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Fractured Art 

The world’s split open by three artists in beautiful show at Davis Dominguez

“Squared Hills,” by Charlotte Bender, is on display at Davis Dominguez Gallery through April 21.

Courtesy Davis Dominguez Gallery

“Squared Hills,” by Charlotte Bender, is on display at Davis Dominguez Gallery through April 21.

Tucson painter Charlotte Bender is off in an explosive new direction, fracturing landscapes and reconstructing them in exhilarating mixed-media paintings.

Her "Squared Hills" at Davis Dominguez Gallery is a riot of unrelated snippets of nature—desert plants and rocks writhing in one geometric plane, multiple skies and mountains jostling against each other, and cacti unexpectedly interrupting the heavens.

Patches of shiny silver foil glisten in between these disembodied bits of nature. Aside from that foil, the work is mostly a painting on canvas. But it feels like a collage, picturing a landscape that's been cut up and randomly rearranged like errant pieces of a puzzle.

This bracing work is one of six big paintings and three small ones that Bender has contributed to a lively three-artist show, which also features Albert Kogel's painted and carved wood panels and works on paper, as well as Joy Fox's burnt and incised sculptures in clay and metal.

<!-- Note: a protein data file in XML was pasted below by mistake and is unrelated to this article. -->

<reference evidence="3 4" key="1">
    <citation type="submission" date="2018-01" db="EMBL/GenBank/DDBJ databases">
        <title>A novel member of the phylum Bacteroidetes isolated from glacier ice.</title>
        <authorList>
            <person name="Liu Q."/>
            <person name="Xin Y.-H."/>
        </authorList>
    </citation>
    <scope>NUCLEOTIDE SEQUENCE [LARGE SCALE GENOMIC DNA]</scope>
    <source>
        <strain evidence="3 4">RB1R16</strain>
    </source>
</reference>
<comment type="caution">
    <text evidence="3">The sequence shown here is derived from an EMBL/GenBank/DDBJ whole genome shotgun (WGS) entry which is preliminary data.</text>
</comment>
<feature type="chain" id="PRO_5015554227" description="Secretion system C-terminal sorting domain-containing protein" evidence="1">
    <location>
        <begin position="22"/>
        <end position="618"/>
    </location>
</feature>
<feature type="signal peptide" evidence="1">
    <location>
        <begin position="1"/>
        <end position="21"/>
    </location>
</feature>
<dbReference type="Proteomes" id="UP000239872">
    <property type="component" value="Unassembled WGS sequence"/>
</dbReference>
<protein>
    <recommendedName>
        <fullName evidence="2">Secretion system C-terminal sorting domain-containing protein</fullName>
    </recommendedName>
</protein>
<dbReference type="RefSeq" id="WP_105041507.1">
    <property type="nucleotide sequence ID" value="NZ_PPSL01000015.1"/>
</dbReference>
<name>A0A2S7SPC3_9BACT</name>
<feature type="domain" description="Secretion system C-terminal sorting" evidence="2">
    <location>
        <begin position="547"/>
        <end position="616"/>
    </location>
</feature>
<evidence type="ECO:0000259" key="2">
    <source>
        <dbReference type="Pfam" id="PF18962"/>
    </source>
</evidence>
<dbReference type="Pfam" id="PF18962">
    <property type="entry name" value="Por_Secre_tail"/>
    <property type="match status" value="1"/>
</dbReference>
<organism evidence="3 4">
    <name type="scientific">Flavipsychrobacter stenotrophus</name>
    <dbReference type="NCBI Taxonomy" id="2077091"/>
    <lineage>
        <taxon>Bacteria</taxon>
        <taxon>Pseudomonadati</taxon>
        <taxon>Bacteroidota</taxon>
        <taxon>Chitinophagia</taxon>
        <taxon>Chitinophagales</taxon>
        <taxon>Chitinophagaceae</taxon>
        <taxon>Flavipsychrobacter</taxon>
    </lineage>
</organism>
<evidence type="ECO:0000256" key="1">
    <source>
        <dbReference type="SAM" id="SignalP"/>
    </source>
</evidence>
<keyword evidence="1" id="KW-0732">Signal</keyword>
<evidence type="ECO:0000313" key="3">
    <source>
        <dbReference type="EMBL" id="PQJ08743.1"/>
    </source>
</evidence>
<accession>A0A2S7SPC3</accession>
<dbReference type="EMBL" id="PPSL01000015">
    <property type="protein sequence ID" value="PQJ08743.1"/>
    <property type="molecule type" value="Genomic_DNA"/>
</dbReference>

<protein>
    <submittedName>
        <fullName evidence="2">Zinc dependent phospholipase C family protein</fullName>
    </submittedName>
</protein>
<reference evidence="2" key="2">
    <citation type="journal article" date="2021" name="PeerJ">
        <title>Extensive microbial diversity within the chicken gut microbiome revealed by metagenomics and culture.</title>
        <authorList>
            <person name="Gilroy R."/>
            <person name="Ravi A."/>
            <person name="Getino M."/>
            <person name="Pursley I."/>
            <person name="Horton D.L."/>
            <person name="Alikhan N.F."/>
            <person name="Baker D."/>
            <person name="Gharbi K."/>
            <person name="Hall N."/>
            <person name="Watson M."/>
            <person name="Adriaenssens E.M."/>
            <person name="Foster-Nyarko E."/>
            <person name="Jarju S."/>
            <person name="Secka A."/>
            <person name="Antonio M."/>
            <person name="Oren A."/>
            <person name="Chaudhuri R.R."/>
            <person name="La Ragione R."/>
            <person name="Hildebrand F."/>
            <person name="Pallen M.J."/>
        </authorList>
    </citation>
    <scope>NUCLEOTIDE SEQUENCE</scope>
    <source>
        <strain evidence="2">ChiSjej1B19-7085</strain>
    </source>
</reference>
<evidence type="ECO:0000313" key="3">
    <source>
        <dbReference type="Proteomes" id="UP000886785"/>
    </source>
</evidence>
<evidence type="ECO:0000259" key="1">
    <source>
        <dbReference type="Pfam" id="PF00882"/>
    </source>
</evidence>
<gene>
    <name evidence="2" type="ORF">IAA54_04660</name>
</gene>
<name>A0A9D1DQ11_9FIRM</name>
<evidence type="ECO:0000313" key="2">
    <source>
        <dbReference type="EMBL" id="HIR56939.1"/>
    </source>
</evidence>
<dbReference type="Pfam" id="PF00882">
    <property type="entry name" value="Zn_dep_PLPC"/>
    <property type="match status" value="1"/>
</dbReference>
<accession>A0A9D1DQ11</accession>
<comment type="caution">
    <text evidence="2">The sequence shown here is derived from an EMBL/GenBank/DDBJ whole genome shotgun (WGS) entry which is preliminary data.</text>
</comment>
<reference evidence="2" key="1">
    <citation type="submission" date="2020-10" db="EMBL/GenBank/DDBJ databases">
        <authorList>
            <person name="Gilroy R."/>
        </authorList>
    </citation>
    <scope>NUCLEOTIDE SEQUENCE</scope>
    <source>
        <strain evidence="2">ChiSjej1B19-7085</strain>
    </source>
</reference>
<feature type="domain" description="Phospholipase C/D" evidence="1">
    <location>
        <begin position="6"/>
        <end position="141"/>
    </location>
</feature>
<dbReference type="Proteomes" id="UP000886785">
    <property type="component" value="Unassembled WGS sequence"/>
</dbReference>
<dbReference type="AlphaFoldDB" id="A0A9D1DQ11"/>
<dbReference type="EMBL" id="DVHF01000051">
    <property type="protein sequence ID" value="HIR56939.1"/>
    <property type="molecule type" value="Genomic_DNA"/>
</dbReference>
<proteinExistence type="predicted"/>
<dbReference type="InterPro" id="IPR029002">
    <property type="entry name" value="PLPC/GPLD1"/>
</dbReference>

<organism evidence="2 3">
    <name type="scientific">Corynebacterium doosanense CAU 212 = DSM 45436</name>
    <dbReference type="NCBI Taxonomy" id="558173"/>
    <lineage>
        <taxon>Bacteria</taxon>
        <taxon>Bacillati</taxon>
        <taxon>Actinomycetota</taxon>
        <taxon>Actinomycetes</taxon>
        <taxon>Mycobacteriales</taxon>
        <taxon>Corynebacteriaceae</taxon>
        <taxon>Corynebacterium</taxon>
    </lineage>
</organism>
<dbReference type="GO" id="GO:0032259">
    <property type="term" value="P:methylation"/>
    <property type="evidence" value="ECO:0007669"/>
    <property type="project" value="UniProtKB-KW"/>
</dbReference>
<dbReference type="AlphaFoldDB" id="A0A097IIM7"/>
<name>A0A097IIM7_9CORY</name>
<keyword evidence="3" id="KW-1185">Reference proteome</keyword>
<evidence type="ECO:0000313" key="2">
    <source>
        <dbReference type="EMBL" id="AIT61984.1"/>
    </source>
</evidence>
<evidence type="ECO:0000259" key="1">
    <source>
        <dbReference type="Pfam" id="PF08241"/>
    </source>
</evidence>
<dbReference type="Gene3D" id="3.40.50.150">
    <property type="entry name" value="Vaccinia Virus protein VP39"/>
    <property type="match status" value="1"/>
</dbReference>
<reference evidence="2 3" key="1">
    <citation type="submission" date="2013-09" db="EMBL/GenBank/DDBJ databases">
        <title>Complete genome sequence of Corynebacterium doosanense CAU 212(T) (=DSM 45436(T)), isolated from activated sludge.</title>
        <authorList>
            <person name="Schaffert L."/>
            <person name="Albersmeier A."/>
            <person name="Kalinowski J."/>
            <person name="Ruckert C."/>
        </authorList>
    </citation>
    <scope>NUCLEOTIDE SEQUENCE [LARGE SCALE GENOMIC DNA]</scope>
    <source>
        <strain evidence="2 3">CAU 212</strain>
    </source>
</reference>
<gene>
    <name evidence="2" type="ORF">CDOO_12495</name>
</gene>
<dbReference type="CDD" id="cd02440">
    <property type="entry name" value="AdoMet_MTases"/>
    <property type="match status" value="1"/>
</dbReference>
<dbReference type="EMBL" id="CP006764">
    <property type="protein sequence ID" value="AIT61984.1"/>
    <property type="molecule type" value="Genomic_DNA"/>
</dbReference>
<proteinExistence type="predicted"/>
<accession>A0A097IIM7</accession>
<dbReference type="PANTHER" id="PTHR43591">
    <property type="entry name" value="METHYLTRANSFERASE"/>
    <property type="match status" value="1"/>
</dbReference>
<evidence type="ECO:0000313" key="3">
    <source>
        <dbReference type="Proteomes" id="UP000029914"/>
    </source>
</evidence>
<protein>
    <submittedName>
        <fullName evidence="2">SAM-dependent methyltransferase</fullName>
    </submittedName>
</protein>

Bender's new paintings mark a departure from her earlier work; in those older pieces, she painted striped cloth into her landscapes, draping the painted fabric into surreal peaks that echoed the of nearby mountains and forests. The new suite of paintings is quite different, hearkening back to a 1950s modernism, with simplified images, flattened perspectives and a propensity for abstraction.

Three small near-abstractions, stacked vertically, one over the other, are the least realistic of the new works. Called "Stacked Land–One," "Two" and "Three," these acrylics on canvas reimagine the landscape as a collections of distinct geometries. Flashes of red and turquoise slash across the canvas in "One" and "Two"; beneath the land is shaped into soft triangles and trapezoids and lines. "Stacked Land–Three," my favorite, pays homage to the sharp diagonal; a pink mass of rock careens diagonally down to a rhombus-shaped pool of crystalline water.

All three of these local artists have connections to Bruce McGrew, the late UA prof and painter who was a founder of the Rancho Linda Vista art colony in Oracle. Bender and Kogel both studied with McGrew, says gallerist Mike Dominguez, and Fox is his widow.

It's possible to look at their art and see threads connecting them back over the decades to McGrew. All three mostly deal with nature, real and imagined, in their works, as McGrew did. And a large McGrew oil, "Black Rock Landscape," presiding in a side gallery, calls to mind Bender's fractured works. It's a boldly colored expressionist work with salmon-colored mountains, red leaves and patches of lemon-yellow on a lake. Bender's work is all her own, but McGrew also splits nature, and pushes it into distinct and separate shapes.

Kogel, who heads the art department at Cochise College, takes fracturing literally: he goes at his works with a jigsaw. According to Dominguez, Kogel first paints on the flat wood surface, then saws it apart, only to nail and glue the pieces back together, layering them in sometimes startling combinations. Finally, he "attacks" the surface, carving and charring the wood.